Canada’s federal government imposed back-to-work legislation on Monday for 1,700 locomotive engineers at Canadian National Railway (CN), the country’s largest freight operator, who are striking over contract and wage issues. The strike action, which began at midnight last Saturday, has threatened vehicle movements in the country, with CN forced to suspend demurrage, storage and guarantees on car orders as a response.
It has also initiated a labour contingency plan, under which qualified management personnel are filling in as locomotive engineers.
“CN is using qualified management personnel to operate its freight trains, and is working hard to deliver the best service possible to all of its customers given the circumstances and the resources available to it,” CN spokesman Mark Hallman told Automotive Logistics yesterday.
As a consequence of the strike action, Rona Ambrose, Canada’s minister of labour, tabled a Bill on Monday seeking back-to-work legislation.
"This legislation will bring an end to the strike and establish a neutral arbitration process to finalise the terms of a new collective agreement," said Ambrose. "I will not allow this strike to jeopardise the progress we are making towards economic recovery."
Responding to the announcement Hallman said: “It's not known yet when the legislation will become law. CN recognises the government's concerns about the strike's potential impact and the decision to table legislation to end it.”
According to Teamsters Canada Rail Conference (TCRC), the union representing the locomotive drivers, the strike action was taken in response to CN’s attempt to impose contract and wage changes on November 23rd following 14 months of failed labour negotiations.
Locomotive engineers at CN have been without a contract since December 31, 2008 when collective agreements covering 1,750 locomotive engineers expired.
The change in the amount of miles locomotive engineers would be required to work on a monthly basis was arbitrarily increased from 3,800 to 4,300 (6,115-6,900km) said the TCRC, adding this would have immediately resulted in the loss of approximately 220 locomotive engineer positions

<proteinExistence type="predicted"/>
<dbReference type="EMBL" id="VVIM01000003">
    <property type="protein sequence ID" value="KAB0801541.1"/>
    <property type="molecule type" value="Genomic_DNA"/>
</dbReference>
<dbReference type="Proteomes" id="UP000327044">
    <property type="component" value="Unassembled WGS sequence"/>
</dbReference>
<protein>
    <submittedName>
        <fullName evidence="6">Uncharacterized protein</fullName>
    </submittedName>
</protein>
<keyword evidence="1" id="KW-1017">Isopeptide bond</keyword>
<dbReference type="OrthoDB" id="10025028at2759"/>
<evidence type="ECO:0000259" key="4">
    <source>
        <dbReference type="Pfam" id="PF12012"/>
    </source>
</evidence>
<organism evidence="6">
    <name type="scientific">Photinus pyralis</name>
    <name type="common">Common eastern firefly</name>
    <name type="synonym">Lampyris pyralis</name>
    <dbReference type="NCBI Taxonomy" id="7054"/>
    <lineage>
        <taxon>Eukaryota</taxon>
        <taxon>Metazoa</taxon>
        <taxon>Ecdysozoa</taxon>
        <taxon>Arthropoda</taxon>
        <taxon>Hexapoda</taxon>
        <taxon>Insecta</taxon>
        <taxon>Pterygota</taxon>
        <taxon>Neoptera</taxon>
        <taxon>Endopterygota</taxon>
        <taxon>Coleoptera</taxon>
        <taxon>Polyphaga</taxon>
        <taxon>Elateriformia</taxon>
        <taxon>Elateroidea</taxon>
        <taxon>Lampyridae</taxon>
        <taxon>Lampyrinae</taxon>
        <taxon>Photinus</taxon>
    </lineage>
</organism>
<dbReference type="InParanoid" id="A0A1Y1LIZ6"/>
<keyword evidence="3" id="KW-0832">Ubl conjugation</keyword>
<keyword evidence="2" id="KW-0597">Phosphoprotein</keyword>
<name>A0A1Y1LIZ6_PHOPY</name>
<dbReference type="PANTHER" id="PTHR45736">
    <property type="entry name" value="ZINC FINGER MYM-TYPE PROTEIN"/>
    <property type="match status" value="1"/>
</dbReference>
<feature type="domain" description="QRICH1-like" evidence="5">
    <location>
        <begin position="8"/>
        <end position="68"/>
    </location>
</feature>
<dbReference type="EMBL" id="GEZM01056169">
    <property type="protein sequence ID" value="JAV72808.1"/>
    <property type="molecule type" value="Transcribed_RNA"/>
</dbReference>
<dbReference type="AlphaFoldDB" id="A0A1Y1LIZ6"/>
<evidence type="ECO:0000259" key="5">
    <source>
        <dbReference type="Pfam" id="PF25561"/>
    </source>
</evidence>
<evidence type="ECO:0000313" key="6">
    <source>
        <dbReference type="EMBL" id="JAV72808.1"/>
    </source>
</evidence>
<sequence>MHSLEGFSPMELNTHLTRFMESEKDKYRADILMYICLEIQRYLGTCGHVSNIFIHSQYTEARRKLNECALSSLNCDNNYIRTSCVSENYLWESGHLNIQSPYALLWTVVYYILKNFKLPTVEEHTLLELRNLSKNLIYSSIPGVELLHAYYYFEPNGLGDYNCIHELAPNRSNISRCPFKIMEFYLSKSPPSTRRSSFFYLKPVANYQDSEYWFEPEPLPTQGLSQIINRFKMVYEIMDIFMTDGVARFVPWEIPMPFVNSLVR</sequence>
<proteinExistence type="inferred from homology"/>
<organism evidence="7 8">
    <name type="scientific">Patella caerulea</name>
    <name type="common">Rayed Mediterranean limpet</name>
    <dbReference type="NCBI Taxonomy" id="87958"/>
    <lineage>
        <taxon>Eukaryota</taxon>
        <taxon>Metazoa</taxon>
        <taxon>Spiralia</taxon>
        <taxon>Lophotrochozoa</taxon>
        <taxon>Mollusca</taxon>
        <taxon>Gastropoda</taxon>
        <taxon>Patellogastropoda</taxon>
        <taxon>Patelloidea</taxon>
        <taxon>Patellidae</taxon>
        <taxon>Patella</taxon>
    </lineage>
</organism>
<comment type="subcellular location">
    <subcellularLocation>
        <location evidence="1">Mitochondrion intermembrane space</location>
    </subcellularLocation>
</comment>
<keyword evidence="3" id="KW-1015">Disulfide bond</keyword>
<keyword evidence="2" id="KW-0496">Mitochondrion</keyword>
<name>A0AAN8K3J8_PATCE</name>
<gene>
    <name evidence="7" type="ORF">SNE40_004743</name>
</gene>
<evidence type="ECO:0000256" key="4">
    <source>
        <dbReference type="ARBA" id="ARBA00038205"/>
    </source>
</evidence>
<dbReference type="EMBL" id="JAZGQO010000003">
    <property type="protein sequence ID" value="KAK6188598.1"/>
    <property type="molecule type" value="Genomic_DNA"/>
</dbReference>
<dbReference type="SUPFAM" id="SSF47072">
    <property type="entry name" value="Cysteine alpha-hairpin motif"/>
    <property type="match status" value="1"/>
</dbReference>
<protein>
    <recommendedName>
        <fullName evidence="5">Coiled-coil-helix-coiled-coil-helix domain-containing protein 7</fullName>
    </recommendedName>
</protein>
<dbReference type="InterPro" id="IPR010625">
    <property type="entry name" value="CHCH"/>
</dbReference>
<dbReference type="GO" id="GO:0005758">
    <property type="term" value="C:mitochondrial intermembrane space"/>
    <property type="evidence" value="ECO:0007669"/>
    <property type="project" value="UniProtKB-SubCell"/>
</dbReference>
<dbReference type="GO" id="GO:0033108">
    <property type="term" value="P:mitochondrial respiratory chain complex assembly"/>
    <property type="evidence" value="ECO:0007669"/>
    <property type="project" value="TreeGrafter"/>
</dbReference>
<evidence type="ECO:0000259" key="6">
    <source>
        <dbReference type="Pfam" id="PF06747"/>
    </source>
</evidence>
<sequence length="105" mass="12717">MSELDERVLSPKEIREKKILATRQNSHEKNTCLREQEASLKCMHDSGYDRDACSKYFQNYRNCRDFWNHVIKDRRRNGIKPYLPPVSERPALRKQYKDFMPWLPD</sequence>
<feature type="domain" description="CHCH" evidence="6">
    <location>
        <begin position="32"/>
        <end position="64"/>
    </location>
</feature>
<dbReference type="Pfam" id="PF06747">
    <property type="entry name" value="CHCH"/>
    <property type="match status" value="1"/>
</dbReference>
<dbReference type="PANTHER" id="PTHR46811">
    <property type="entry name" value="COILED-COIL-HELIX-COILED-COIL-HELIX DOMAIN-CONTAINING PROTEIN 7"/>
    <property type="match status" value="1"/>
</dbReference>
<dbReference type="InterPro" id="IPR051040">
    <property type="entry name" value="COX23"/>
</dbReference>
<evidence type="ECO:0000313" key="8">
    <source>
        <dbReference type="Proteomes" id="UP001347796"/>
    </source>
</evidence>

CN said that the strike action could have been avoided if the TCRC agreed to its repeated offers in advance of the strike to submit all issues in the dispute to binding arbitration.
However, according to TCRC president Daniel Shewchuk, CN was simply waiting for government intervention to settle the issues. “CN appears to be using the same tactics they resorted to during negotiations with CN conductors in 2007, which resulted in a strike as well,” he said. “We have offered a number of solutions but CN simply says “No”, each time. If CN had accepted our initial offer, the issues could have been resolved by now. Instead we are still at an impasse.”
Despite this, CN is urging customers to continue to place orders. It is also encouraging customers to release railcars electronically as early as possible so it has full visibility at all times of the workload they will present.
Carmakers affected by the dispute are working with the rail company to limit the impact of the strike on vehicle movements.
GM spokesman, Tony Larocca said: “Currently, we are working closely with CN to minimise the impact that the strike may have on our shipping needs. Production continues at all of our Canadian facilities to keep up with strong demand for our Canadian built products and we are hopeful for a quick resolution.”